Many mothers become exhausted because the demands of seemingly breastfeeding a baby round the clock create for them a lot of stress. How do you keep your breastfed baby fuller for longer, enabling them to sleep so you can also catch forty winks or do something interesting? We know that healthy mothers make healthy babies, so your wellbeing is a priority too.
You may have heard about hind milk. Hind milk is the thicker, creamier latter part of breastmilk that comes as your baby feeds or you express breastmilk. Hind milk keeps your baby more satisfied for longer. It is also responsible for better weight gain, because it contains more fat and calories than foremilk. The initial part of the breastmilk, known as foremilk, serves more to quench your baby’s thirst than to keep him full for long. If your baby doesn’t get enough hind milk, you may find an occasional green poop, or poop that is foamy.
During a breastfeed, when does foremilk change into hind milk? There is no specific moment when foremilk changes into hind milk. It mostly happens gradually during a feed, so it is really no use watching the clock when you breastfeed. What is important is to empty the breasts, because we know hind milk is the latter part of the milk. Sometimes, your baby may not empty one breast during a feed. If you can remember which breast it is, you can start with same breast at the next feed. Apart from your baby getting enough hind milk, emptying the breast increases your milk supply as well.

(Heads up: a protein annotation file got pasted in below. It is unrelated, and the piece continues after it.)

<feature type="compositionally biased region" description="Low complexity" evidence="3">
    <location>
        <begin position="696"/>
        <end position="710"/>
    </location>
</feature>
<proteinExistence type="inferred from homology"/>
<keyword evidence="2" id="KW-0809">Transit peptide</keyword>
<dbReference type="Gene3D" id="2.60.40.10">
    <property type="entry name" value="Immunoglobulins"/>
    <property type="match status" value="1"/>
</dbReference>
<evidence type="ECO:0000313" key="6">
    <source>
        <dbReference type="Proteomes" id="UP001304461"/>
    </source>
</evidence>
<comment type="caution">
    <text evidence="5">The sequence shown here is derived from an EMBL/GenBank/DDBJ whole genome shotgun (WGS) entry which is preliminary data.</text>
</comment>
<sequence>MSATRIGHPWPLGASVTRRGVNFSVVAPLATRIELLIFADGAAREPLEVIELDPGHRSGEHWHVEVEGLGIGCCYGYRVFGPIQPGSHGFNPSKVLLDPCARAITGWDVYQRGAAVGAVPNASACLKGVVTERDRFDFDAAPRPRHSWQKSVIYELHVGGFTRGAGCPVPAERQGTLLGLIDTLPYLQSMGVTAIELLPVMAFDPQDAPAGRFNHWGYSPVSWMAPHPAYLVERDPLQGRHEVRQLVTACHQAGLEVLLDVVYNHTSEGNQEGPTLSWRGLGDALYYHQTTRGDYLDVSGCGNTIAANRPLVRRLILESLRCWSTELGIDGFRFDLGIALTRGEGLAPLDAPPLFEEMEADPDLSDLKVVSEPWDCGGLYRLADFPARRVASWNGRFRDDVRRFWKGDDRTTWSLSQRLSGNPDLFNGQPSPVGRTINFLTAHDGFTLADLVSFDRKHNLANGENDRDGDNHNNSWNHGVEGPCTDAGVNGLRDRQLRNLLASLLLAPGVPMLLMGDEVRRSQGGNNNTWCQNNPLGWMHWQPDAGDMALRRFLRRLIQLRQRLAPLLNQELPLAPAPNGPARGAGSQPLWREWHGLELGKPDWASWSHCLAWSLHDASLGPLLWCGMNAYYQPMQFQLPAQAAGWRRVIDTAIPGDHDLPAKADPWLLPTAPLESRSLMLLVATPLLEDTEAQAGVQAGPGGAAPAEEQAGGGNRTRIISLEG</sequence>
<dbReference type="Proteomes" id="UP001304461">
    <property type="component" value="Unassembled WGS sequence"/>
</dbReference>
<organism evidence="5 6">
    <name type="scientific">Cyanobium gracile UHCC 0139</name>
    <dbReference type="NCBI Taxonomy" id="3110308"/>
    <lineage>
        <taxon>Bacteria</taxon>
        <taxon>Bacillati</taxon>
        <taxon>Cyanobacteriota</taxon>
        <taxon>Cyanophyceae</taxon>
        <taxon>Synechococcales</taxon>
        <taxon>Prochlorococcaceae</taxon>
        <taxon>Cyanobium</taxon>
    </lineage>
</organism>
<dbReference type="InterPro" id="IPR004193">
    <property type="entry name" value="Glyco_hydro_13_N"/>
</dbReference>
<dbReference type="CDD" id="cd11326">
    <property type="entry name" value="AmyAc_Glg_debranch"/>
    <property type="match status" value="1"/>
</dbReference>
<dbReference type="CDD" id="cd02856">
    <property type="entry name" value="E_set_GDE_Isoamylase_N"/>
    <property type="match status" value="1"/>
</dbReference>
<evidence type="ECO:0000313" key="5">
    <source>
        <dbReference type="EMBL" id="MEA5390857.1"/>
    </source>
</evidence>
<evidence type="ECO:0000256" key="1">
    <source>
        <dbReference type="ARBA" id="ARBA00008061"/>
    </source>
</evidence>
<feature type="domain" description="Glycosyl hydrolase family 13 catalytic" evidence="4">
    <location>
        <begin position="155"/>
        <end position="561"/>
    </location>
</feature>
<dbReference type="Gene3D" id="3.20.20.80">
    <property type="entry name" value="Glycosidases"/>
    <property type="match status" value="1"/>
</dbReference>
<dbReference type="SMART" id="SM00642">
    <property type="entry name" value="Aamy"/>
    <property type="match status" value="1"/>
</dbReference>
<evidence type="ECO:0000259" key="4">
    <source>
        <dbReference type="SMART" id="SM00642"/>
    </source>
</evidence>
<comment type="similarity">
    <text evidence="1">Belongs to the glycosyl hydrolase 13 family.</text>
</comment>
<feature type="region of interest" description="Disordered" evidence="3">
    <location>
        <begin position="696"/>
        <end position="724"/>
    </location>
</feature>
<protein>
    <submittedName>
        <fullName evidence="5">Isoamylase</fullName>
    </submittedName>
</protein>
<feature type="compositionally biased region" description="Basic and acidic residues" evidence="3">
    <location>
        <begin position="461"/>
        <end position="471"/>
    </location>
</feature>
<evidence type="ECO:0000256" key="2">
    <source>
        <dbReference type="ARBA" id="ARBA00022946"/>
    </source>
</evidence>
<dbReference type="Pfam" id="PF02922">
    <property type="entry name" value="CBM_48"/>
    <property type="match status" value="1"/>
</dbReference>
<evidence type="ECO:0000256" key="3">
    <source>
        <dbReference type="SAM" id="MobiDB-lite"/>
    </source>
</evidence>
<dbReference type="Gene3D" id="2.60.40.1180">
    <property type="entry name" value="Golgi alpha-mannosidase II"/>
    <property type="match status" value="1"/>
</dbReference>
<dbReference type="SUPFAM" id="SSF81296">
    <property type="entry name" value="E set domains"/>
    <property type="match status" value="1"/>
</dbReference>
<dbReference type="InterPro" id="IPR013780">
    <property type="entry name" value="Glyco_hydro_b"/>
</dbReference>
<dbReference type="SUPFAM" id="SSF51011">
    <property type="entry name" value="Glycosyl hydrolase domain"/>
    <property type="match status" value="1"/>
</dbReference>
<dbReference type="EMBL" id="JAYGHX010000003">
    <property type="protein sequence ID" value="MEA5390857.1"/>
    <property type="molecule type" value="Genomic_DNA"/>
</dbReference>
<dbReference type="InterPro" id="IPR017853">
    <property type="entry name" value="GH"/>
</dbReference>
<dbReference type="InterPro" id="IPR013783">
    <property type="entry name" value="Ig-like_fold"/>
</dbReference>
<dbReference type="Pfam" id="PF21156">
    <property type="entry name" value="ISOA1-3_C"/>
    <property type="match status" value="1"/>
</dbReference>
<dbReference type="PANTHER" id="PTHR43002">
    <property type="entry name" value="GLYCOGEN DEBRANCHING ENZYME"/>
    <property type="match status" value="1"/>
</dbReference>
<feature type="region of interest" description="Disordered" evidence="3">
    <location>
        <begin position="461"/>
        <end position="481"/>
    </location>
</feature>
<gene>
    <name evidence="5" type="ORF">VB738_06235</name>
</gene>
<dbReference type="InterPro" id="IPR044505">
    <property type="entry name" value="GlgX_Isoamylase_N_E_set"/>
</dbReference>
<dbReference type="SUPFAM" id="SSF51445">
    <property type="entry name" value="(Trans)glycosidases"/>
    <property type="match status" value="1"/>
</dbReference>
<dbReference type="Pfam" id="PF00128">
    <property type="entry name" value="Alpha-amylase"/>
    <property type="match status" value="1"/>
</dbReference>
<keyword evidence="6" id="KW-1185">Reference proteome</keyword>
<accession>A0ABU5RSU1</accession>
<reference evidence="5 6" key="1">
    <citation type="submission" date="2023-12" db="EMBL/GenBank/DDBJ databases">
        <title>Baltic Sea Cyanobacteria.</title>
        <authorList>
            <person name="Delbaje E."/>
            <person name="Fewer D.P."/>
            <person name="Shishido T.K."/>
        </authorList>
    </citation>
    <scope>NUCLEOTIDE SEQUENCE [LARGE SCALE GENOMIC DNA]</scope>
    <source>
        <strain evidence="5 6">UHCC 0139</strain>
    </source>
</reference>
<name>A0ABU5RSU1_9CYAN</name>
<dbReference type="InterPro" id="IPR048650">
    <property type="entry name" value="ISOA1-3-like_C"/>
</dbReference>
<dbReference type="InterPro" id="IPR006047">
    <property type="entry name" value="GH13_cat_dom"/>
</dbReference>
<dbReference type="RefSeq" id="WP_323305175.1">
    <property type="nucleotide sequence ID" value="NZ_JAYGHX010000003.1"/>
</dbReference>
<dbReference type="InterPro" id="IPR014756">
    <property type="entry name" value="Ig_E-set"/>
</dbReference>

Foremilk is not always light. It is sometimes high fat, like hind milk. This is the case when your baby feeds frequently. It is only when there is a prolonged interval between feeds that foremilk is low fat and more of a thirst-quencher. So don’t get hooked on whether your baby is feeding on foremilk or hind milk unless you have been told that your baby is gaining weight poorly, which is actually rare among breastfed babies. However, if your baby really is gaining weight poorly and you have an over-abundant milk supply, you may consider pumping for a minute or two to get rid of some of the fore-milk before starting to feed.
Both parts of breastmilk are important. Nature has got it right. Whether it is foremilk or hind milk, be sure to empty the breasts. This will keep your baby fuller for longer.